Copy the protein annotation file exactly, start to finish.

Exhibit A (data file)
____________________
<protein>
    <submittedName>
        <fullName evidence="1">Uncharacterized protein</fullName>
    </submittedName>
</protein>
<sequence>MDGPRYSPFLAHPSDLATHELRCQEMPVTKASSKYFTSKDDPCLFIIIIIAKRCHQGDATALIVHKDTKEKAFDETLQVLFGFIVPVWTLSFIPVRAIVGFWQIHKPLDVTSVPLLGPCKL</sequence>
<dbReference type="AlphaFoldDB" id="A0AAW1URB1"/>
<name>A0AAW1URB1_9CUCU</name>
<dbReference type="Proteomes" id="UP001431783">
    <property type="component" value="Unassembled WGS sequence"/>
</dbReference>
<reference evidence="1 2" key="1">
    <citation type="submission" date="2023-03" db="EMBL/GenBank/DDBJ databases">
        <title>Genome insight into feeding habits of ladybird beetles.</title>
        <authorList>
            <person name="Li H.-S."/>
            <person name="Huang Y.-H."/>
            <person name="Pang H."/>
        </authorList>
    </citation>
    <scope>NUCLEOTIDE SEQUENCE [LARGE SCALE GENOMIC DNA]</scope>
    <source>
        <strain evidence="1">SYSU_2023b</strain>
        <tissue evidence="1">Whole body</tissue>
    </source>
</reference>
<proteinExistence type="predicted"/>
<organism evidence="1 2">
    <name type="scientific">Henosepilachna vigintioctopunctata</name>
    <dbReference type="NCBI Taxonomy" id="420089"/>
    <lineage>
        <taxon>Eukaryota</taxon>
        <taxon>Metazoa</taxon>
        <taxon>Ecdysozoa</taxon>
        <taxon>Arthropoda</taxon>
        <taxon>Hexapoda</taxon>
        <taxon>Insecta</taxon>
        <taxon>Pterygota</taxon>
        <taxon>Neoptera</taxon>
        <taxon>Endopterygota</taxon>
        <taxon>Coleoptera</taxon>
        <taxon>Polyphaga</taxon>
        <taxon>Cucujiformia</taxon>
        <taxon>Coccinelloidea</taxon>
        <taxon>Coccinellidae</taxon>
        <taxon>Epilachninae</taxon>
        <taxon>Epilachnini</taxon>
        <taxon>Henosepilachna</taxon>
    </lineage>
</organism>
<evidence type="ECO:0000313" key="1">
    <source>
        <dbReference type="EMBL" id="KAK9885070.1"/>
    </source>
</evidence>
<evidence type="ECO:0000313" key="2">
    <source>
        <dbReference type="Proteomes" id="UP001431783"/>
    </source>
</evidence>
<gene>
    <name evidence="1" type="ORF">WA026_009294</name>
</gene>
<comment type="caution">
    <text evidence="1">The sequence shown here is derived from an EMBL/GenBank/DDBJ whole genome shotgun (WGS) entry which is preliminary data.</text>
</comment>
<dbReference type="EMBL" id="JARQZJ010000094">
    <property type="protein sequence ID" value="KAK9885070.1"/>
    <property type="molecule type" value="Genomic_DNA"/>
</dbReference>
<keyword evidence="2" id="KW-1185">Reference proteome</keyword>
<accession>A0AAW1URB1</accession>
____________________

<protein>
    <submittedName>
        <fullName evidence="1">Uncharacterized protein</fullName>
    </submittedName>
</protein>
<sequence>MDGPRYSPFLAHPSDLATHELRCQEMPVTKASSKYFTSKDDPCLFIIIIIAKRCHQGDATALIVHKDTKEKAFDETLQVLFGFIVPVWTLSFIPVRAIVGFWQIHKPLDVTSVPLLGPCKL</sequence>
<dbReference type="AlphaFoldDB" id="A0AAW1URB1"/>
<name>A0AAW1URB1_9CUCU</name>
<dbReference type="Proteomes" id="UP001431783">
    <property type="component" value="Unassembled WGS sequence"/>
</dbReference>
<reference evidence="1 2" key="1">
    <citation type="submission" date="2023-03" db="EMBL/GenBank/DDBJ databases">
        <title>Genome insight into feeding habits of ladybird beetles.</title>
        <authorList>
            <person name="Li H.-S."/>
            <person name="Huang Y.-H."/>
            <person name="Pang H."/>
        </authorList>
    </citation>
    <scope>NUCLEOTIDE SEQUENCE [LARGE SCALE GENOMIC DNA]</scope>
    <source>
        <strain evidence="1">SYSU_2023b</strain>
        <tissue evidence="1">Whole body</tissue>
    </source>
</reference>
<proteinExistence type="predicted"/>
<organism evidence="1 2">
    <name type="scientific">Henosepilachna vigintioctopunctata</name>
    <dbReference type="NCBI Taxonomy" id="420089"/>
    <lineage>
        <taxon>Eukaryota</taxon>
        <taxon>Metazoa</taxon>
        <taxon>Ecdysozoa</taxon>
        <taxon>Arthropoda</taxon>
        <taxon>Hexapoda</taxon>
        <taxon>Insecta</taxon>
        <taxon>Pterygota</taxon>
        <taxon>Neoptera</taxon>
        <taxon>Endopterygota</taxon>
        <taxon>Coleoptera</taxon>
        <taxon>Polyphaga</taxon>
        <taxon>Cucujiformia</taxon>
        <taxon>Coccinelloidea</taxon>
        <taxon>Coccinellidae</taxon>
        <taxon>Epilachninae</taxon>
        <taxon>Epilachnini</taxon>
        <taxon>Henosepilachna</taxon>
    </lineage>
</organism>
<evidence type="ECO:0000313" key="1">
    <source>
        <dbReference type="EMBL" id="KAK9885070.1"/>
    </source>
</evidence>
<evidence type="ECO:0000313" key="2">
    <source>
        <dbReference type="Proteomes" id="UP001431783"/>
    </source>
</evidence>
<gene>
    <name evidence="1" type="ORF">WA026_009294</name>
</gene>
<comment type="caution">
    <text evidence="1">The sequence shown here is derived from an EMBL/GenBank/DDBJ whole genome shotgun (WGS) entry which is preliminary data.</text>
</comment>
<dbReference type="EMBL" id="JARQZJ010000094">
    <property type="protein sequence ID" value="KAK9885070.1"/>
    <property type="molecule type" value="Genomic_DNA"/>
</dbReference>
<keyword evidence="2" id="KW-1185">Reference proteome</keyword>
<accession>A0AAW1URB1</accession>